When transitioning from your comfort zone to unfamiliar territory and you find yourself lost in translation, yoga can serve as a common language.
Moving halfway around the world can take courage, especially if the transition is to a country where you don’t speak the language. Surrounding signs of jumbled letters and background conversations of babbled nonsense simply compound the unfamiliarity of a new environment. Being lost in translation can lead to head-spinning stress, or so I’ve found since recently relocating to Austria. Amidst this confusing novelty, I’ve learned to seek refuge in my yoga practice.
The Language of The Body
Through yoga, body language is universal. Scoping out serenity in studios of Vienna has provided a healthy dose of stability to contrast with the new alien planet that I inhabit. Although jumbled German language fills the mouths of strangers’ faces within the studio walls, our bodies take on the same shapes that I’ve practiced at home. As soon as I hit my mat, I’m flooded with comfort as my words shut down and body starts talking. When we roll through the same sun salutations that I’ve practiced countless times before, my physical being brims with relief. As we pause to hold a warrior pose, my lips turn upward as I gaze at the surrounding crisp and precise lines of anatomy that I’ve seen countless times before. And as we release into savasana, our final resting pose, my mind can finally let go of the stress of my atypical state.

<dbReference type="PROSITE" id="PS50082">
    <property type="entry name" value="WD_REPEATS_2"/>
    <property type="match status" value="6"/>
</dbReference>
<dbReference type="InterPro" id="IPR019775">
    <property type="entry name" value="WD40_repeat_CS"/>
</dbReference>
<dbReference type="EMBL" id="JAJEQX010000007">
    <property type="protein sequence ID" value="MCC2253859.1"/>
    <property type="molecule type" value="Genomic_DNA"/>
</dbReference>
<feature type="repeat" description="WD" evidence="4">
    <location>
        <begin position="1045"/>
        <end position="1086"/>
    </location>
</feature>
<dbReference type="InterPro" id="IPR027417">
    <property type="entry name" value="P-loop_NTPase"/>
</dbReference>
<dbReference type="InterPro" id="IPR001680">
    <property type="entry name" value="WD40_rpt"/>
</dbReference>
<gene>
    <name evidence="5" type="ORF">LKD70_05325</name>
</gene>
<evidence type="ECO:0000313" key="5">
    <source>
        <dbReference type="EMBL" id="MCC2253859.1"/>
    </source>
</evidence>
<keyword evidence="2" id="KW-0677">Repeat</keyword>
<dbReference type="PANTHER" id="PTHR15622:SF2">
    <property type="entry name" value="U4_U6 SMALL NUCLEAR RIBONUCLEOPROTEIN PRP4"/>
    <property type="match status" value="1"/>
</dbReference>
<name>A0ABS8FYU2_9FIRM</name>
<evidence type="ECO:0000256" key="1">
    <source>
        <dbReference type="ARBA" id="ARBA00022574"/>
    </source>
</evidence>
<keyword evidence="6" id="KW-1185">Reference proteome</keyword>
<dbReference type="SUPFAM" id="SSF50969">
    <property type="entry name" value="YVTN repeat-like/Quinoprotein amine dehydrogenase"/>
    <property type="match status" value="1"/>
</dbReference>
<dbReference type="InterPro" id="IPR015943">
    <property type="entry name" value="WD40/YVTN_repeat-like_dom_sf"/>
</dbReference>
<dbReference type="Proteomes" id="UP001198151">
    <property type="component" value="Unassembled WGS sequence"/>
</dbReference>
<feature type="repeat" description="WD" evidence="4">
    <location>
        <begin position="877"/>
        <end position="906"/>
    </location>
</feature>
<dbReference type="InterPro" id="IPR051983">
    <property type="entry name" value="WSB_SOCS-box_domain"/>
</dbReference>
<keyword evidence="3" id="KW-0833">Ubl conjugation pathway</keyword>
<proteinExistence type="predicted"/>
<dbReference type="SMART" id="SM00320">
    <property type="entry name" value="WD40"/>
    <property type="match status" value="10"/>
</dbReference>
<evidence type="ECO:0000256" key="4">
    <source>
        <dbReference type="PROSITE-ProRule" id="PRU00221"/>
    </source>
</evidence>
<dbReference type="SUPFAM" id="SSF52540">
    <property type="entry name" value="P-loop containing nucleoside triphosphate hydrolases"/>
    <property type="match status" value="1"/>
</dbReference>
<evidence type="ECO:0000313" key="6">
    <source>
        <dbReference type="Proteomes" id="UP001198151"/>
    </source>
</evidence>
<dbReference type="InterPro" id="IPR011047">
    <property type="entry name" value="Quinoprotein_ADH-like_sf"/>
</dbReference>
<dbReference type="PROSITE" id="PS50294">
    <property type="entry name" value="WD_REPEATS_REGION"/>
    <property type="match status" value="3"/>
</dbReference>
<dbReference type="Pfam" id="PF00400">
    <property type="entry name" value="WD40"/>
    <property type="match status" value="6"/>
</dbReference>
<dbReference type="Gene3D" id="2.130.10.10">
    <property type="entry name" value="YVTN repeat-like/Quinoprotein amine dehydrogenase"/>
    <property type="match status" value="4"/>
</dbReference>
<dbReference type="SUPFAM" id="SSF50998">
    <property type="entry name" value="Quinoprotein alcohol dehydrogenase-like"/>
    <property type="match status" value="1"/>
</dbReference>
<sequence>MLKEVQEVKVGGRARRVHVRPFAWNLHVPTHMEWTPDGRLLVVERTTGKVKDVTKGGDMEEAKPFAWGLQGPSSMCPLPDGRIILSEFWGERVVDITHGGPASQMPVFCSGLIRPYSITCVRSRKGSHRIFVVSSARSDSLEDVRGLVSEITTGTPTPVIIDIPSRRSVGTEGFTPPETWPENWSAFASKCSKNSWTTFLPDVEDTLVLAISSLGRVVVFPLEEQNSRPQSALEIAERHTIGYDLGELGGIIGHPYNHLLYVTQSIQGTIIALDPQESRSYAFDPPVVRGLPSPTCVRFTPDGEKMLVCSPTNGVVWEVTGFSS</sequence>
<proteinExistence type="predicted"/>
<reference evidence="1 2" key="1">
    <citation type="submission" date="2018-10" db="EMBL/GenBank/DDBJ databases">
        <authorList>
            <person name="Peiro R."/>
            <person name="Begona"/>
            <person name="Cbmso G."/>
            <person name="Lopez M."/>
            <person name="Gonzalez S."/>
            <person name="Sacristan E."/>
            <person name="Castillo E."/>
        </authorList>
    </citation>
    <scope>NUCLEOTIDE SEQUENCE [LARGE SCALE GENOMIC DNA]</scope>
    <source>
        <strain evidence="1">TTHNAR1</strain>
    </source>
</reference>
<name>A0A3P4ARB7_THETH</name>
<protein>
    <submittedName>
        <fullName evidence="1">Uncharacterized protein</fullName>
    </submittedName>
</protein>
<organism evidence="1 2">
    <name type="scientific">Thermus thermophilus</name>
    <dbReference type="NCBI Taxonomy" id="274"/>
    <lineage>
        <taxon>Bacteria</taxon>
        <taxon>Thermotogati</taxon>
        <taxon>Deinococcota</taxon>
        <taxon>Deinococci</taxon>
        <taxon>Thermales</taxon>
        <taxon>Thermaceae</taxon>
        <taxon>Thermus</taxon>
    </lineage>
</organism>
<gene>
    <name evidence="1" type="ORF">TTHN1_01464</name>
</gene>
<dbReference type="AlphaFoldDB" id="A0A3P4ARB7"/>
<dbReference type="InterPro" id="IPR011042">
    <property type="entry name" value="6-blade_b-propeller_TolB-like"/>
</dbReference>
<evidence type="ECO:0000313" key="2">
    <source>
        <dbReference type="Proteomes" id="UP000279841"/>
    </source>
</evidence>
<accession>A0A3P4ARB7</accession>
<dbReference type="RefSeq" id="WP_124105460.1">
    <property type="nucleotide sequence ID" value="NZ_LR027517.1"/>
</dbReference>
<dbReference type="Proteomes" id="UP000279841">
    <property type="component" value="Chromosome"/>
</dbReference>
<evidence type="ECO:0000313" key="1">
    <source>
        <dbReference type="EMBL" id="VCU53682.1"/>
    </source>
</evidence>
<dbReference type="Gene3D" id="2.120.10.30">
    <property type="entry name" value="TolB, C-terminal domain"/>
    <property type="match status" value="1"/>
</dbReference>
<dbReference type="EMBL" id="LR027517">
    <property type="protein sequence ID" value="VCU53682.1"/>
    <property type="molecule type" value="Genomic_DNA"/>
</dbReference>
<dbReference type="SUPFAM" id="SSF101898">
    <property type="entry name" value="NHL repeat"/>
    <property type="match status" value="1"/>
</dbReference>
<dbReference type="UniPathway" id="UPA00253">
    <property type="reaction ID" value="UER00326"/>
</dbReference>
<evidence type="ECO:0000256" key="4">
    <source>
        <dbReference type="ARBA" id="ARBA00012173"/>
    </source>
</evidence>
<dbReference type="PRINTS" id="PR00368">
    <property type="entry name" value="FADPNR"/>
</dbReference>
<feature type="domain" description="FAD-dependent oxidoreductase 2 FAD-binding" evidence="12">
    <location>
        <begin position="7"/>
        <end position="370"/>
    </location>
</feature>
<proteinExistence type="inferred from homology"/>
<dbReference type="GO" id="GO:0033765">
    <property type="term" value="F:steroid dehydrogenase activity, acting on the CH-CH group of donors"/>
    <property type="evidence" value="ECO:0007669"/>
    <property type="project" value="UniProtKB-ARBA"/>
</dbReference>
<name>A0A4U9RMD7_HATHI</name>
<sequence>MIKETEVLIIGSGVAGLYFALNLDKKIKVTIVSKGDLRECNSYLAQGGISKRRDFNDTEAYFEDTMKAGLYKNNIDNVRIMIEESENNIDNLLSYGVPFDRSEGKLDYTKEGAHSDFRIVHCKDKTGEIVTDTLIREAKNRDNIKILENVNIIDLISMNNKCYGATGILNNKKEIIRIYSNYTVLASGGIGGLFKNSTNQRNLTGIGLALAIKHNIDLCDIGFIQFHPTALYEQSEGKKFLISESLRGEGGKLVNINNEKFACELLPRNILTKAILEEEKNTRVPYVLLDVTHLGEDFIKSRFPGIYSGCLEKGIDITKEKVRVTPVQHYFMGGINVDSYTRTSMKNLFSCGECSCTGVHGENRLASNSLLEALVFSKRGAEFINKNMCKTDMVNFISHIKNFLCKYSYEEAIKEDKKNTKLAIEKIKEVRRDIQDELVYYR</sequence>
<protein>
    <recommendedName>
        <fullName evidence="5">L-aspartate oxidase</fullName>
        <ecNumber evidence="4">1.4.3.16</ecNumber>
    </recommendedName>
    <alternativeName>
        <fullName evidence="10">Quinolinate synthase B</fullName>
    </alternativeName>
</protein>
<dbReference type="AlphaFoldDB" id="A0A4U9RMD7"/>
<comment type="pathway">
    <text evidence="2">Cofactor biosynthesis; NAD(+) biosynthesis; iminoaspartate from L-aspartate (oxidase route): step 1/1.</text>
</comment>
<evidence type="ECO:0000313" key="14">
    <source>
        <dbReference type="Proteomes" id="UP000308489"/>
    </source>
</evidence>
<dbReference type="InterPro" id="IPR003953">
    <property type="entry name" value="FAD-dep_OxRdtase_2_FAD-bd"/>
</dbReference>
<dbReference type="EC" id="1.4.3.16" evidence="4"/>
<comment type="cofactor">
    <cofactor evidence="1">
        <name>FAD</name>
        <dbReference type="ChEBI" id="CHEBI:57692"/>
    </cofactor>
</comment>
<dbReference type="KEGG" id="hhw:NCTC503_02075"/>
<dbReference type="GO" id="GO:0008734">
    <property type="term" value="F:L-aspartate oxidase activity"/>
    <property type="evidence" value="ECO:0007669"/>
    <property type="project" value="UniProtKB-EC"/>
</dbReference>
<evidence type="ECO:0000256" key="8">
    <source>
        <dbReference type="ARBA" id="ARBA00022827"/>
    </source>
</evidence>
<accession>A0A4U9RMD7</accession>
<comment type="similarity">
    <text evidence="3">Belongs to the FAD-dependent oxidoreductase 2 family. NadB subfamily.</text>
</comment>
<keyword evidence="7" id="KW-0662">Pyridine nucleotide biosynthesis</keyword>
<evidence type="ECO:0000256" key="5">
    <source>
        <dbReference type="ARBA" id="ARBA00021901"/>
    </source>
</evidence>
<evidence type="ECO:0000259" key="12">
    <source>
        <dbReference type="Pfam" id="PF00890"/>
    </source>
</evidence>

While I settle into a new studio home abroad, the nonsensical words around me slowly start to gain meaning. I begin to associate them with the body language around me. Language acquisition is a frustratingly slow process, but yoga helps to bridge the gap. For the moment, I am content to take away little more than essentials from my German yoga practice: “Einatman… ausatmen”. Translated: “Inhale…exhale”. If I can say nothing else, at the very least I can breathe through the confusion of my foreign life. No matter how desperately lost in translation I may be, I will forever be familiar with the universal body language of yoga.